“Home has been a foundation for pretty much everything I’m doing,” Jay Prince says. With that, he roughly means all of his adolescent haunts: the Congolese church in Vauxhall where he learned how to play keys at 16, the football pitch where the neighborhood kids would all gather on Sundays, and the youth clubs with studios where he honed his music writing skills. “I feel like the most important thing I want to be able to show is that there is community here,” he says, “where people can do great things.” These are the places where he found an uplifting counterpoint to the bleak stories his schoolteachers would recount about his classmates.

“I feel like that’s the most important thing I want to be able to show is that there is a community here, where people can do great things.”

– Jay Prince

Compared to his peers, Jay considers himself lucky — and he is. He loved Sundays at the football cage, but he also had supportive parents and siblings. He always had good people around who cared deeply for him. On top of that, he says, “I had these outlets [like making music, playing football, and going to school], versus someone else who might not have the same outlets, and they might have to figure things out in another way, where it might be having to fight for their life.”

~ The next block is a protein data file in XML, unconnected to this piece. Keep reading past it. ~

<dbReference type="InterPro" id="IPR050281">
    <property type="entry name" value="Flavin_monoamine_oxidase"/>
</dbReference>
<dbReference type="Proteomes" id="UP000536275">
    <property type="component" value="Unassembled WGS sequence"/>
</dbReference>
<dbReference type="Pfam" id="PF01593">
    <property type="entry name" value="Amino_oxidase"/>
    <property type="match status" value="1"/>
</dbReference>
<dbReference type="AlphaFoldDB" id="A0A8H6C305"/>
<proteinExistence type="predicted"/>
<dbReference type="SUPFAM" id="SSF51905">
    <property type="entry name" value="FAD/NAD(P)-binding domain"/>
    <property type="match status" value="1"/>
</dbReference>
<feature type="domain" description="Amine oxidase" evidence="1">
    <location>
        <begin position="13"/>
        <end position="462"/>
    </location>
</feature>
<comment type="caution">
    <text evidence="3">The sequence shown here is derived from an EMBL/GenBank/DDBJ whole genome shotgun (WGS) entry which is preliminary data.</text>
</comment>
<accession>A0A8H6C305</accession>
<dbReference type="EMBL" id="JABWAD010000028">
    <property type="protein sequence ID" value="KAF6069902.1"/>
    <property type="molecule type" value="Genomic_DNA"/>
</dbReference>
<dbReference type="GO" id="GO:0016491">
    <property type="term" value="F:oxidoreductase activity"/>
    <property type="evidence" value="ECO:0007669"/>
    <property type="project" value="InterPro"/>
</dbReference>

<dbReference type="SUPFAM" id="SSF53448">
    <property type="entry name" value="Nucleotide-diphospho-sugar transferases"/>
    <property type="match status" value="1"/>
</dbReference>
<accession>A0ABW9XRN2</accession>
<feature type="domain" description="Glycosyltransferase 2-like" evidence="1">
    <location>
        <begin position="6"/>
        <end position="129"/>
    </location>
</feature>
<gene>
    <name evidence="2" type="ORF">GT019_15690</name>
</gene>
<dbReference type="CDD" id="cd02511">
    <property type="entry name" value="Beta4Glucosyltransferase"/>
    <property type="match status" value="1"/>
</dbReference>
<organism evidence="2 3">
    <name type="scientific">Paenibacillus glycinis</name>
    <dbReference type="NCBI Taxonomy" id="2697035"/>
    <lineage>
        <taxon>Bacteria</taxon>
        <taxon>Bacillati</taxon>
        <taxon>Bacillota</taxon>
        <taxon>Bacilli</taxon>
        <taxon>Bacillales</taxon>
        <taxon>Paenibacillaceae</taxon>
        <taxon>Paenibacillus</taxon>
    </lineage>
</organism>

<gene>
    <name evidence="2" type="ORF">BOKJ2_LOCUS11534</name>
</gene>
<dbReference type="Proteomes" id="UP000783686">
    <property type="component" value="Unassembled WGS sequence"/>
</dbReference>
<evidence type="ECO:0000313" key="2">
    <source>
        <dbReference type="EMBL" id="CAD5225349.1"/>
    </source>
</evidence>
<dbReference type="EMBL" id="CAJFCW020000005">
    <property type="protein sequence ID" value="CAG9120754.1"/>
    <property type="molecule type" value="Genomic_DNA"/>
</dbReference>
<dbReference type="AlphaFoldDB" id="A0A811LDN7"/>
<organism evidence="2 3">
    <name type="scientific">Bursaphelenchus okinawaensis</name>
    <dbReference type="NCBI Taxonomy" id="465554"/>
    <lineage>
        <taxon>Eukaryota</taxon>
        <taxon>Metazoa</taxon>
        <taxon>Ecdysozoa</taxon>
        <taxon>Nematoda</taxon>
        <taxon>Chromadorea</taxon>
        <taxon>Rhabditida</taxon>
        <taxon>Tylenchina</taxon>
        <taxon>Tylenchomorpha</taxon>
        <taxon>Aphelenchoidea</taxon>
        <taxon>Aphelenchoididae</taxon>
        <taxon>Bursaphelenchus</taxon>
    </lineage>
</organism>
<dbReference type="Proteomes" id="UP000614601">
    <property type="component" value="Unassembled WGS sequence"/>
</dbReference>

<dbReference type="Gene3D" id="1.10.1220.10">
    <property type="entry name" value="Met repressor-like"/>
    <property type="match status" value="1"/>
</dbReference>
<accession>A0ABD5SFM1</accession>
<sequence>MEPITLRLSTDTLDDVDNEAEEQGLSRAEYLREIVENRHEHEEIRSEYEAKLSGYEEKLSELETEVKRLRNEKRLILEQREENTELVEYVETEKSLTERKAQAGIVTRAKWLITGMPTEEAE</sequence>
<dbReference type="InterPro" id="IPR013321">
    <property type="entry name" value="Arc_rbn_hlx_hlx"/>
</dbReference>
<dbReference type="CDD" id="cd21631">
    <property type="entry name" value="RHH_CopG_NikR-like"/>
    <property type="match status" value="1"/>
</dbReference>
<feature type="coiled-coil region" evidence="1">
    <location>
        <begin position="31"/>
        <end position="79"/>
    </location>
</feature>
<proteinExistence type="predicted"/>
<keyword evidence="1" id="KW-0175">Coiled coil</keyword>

As it turns out, music was eventually what unlocked a world for him beyond Canning Town. His sound is unique in that it contains none of the hardened bars and angular sonic architecture of grime that MCs from Jay’s area, such as the Forest Gates-reared grime forefather D Double E, are known for. In fact, he belongs to a fresh crop of local talent, alongside afro-swing stars Yxng Bane and Kojo Funds, who have chosen to take a more lighthearted route.

On the go

Jay now lives out of a suitcase, either regularly traveling to LA to expand his US fan base or performing across Europe. Yet he is still the first to denounce the glamor and inflated ego normally associated with success. “I feel my life is focused on being a better person for myself, and just being able to do what I do at such a standard that can impact people,” he says. He still frequently goes back to his former neighborhood, as a reminder because, in spite of the reputable co-signs, “It’s not over yet.”